It is also important to acknowledge the wide range of what are considered to be “normal” serum T levels in otherwise health adult males (from 270 to 1,070 ng/ml or from 9 to 37 nmol/l according to the University of Rochester Medical Center).

Other studies have examined the rates and levels of recovery of serum T after ADT using a variety of different types of ADT in different scenarios. What is clear is the following:

  • There is considerable inter-patient variation in time to recovery of “normal” serum T levels after ADT.
  • Definitions of a “normal” serum T level vary, and this makes it difficult to compare the results of these types of study.
  • Most patients will see their serum T levels rise back up into the “normal” spectrum at 18 months after initiation of treatment, but …
  • No one seems to be suggesting that (at least within 18 months) patients should expect to recover the same level of serum T after even a short course of ADT as the level they had before their ADT.
  • The role of neoadjuvant ADT in combination therapy for intermediate-risk prostate cancer should probably be confined to those for whom it is essential (to whatever extent it is possible to define that necessity).

We would respectfully suggest to the research community that the appropriate primary endpoint for these types of study is really not the percentage of patients who recover a “normal” serum T level after coming off ADT. Rather, it is the percentages of patients who recover (a) a serum T level that is at least 75 percent of their individual baseline, pretreatment serum T level and better still (b) a serum T level that is at least 90 percent of their individual baseline, pretreatment serum T level. We suspect that these numbers would generally be low, but they would be far more informative for patients as a consequence.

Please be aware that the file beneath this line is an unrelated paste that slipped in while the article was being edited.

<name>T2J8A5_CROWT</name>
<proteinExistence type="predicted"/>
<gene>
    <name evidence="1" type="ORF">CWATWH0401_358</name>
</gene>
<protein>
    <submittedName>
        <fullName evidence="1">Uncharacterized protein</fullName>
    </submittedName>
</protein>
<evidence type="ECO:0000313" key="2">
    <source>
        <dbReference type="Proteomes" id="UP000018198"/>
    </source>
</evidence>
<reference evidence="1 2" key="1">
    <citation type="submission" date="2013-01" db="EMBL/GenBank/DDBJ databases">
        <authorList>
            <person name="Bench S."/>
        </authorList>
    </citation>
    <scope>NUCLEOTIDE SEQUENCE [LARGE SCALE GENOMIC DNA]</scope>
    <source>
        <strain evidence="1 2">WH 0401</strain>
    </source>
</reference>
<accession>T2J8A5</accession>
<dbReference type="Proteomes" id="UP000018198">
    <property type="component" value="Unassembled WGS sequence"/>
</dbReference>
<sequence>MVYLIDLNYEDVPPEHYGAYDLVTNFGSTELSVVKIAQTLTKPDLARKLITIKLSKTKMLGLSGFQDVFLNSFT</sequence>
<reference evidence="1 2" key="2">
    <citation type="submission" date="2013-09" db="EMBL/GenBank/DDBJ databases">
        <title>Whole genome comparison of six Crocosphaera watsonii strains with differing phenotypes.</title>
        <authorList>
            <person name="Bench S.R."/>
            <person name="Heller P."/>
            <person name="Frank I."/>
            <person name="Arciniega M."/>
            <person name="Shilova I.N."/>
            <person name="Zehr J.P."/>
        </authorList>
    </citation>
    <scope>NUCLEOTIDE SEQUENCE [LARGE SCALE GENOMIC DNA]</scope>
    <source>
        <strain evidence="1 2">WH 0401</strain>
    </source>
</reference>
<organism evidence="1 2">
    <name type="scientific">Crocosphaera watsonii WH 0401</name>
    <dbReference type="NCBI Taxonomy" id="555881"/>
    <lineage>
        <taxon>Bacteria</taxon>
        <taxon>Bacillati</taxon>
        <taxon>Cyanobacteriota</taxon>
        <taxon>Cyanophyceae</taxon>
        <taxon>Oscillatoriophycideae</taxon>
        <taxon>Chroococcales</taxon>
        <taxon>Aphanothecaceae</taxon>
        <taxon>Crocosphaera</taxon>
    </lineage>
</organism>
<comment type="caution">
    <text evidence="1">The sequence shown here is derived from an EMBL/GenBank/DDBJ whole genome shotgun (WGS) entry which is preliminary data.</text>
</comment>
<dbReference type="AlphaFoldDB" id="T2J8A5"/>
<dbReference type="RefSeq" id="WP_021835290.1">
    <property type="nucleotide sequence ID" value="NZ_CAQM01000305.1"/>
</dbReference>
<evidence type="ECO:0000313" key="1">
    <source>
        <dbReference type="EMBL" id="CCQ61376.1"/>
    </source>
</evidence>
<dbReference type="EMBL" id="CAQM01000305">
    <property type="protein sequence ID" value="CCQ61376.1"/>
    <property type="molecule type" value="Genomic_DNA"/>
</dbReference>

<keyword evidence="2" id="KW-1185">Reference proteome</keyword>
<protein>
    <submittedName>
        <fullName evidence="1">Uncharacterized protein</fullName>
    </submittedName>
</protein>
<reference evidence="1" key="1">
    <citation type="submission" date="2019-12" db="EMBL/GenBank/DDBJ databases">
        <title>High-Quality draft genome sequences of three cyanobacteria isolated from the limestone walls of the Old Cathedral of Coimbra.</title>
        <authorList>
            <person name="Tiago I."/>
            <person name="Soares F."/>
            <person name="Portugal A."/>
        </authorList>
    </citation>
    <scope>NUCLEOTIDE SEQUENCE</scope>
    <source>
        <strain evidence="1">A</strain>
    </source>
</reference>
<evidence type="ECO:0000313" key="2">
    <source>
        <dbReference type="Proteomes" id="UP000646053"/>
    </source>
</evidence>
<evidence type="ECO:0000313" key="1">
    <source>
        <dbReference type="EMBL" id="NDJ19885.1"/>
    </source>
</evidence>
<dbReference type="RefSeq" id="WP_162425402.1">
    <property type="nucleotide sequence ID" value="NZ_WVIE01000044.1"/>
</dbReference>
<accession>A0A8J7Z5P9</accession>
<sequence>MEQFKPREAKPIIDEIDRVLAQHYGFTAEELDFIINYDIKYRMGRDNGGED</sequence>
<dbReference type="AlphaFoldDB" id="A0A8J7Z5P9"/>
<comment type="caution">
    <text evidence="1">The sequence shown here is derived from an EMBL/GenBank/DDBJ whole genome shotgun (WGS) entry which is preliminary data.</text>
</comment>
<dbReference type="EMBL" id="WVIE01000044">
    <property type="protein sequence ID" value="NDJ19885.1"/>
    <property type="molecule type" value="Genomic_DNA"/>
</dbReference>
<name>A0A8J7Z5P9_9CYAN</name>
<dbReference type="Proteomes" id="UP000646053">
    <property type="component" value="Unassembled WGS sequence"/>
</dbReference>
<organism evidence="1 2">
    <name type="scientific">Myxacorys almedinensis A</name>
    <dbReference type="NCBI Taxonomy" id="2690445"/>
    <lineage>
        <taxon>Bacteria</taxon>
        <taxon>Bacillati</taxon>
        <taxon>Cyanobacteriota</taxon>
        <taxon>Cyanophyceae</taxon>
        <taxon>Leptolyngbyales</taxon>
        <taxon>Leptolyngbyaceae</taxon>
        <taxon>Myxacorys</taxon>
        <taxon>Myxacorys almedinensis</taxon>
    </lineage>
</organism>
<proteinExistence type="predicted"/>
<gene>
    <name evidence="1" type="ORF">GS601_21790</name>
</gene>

Editorial note: The “New” Prostate Cancer InfoLink thanks Takahiro Inoue, MD, PhD, of Kyoto University Graduate School of Medicine, Kyoto, Japan, for kindly and promptly providing us with a full text copy of this article for our review.

3 Responses

  1. So, does this suggest that even a short course of ADT will result in a long-term, or possibly permanent, decrease in baseline (pre-treatment) testosterone level? If so, would testosterone supplementation be appropriate in some individual cases?

  2. Dear Michael:

    What I think this means is that assuming or expecting that one’s serum T levels will necessarily return to their pre-ADT treatment levels is not a very wise idea. However, it may well happen for some men.

    With regard to testosterone supplementation, we have known for years and years that this is appropriate in some men. What we don’t know in advance is which set of “some men” is the set in which it is appropriate. We also know it is highly inappropriate for some men … because they promptly get recurrent prostate cancer. Again, we have no clear indicators of which set of “some men” is the set in which it is appropriate, although the general assumption is that the higher your Gleason score at diagnosis the less appropriate you may be as a candidate for supplemental T (but that is an assumption).

  3. Thanks for your response, Mike. I discussed this with my radiation oncologist, and he advised waiting at least 3 years after completing treatment before considering testosterone replacement therapy. If you’d like the details of my case, for context, please let me know, and I’ll write up a brief summary. I was also informed, by my medical oncologist, that it might take 6 months to 1 year for T to return to whatever level it will. I will see this doctor in December, and plan to revisit this question with him then.